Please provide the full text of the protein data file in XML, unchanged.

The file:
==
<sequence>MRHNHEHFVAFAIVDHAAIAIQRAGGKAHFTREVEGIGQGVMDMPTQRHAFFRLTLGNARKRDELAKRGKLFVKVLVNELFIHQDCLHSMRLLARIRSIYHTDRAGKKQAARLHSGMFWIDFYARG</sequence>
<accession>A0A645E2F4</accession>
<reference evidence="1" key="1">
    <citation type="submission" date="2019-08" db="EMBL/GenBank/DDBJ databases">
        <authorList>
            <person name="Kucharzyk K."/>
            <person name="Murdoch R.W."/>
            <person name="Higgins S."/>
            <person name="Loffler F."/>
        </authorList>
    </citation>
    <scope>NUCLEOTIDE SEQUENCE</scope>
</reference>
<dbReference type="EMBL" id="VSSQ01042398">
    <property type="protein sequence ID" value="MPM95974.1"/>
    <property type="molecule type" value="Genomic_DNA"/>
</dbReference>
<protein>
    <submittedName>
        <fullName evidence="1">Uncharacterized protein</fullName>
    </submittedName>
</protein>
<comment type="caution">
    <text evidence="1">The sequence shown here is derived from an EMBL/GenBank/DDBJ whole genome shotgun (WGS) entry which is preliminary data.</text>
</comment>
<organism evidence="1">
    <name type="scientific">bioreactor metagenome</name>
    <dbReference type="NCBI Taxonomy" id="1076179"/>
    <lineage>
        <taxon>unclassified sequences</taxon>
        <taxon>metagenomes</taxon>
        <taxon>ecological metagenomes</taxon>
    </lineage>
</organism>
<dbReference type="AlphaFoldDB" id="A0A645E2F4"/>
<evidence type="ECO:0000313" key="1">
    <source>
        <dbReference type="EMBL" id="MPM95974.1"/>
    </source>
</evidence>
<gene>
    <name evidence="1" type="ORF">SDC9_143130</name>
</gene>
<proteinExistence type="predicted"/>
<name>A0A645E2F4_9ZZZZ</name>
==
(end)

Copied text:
<sequence>MRHNHEHFVAFAIVDHAAIAIQRAGGKAHFTREVEGIGQGVMDMPTQRHAFFRLTLGNARKRDELAKRGKLFVKVLVNELFIHQDCLHSMRLLARIRSIYHTDRAGKKQAARLHSGMFWIDFYARG</sequence>
<accession>A0A645E2F4</accession>
<reference evidence="1" key="1">
    <citation type="submission" date="2019-08" db="EMBL/GenBank/DDBJ databases">
        <authorList>
            <person name="Kucharzyk K."/>
            <person name="Murdoch R.W."/>
            <person name="Higgins S."/>
            <person name="Loffler F."/>
        </authorList>
    </citation>
    <scope>NUCLEOTIDE SEQUENCE</scope>
</reference>
<dbReference type="EMBL" id="VSSQ01042398">
    <property type="protein sequence ID" value="MPM95974.1"/>
    <property type="molecule type" value="Genomic_DNA"/>
</dbReference>
<protein>
    <submittedName>
        <fullName evidence="1">Uncharacterized protein</fullName>
    </submittedName>
</protein>
<comment type="caution">
    <text evidence="1">The sequence shown here is derived from an EMBL/GenBank/DDBJ whole genome shotgun (WGS) entry which is preliminary data.</text>
</comment>
<organism evidence="1">
    <name type="scientific">bioreactor metagenome</name>
    <dbReference type="NCBI Taxonomy" id="1076179"/>
    <lineage>
        <taxon>unclassified sequences</taxon>
        <taxon>metagenomes</taxon>
        <taxon>ecological metagenomes</taxon>
    </lineage>
</organism>
<dbReference type="AlphaFoldDB" id="A0A645E2F4"/>
<evidence type="ECO:0000313" key="1">
    <source>
        <dbReference type="EMBL" id="MPM95974.1"/>
    </source>
</evidence>
<gene>
    <name evidence="1" type="ORF">SDC9_143130</name>
</gene>
<proteinExistence type="predicted"/>
<name>A0A645E2F4_9ZZZZ</name>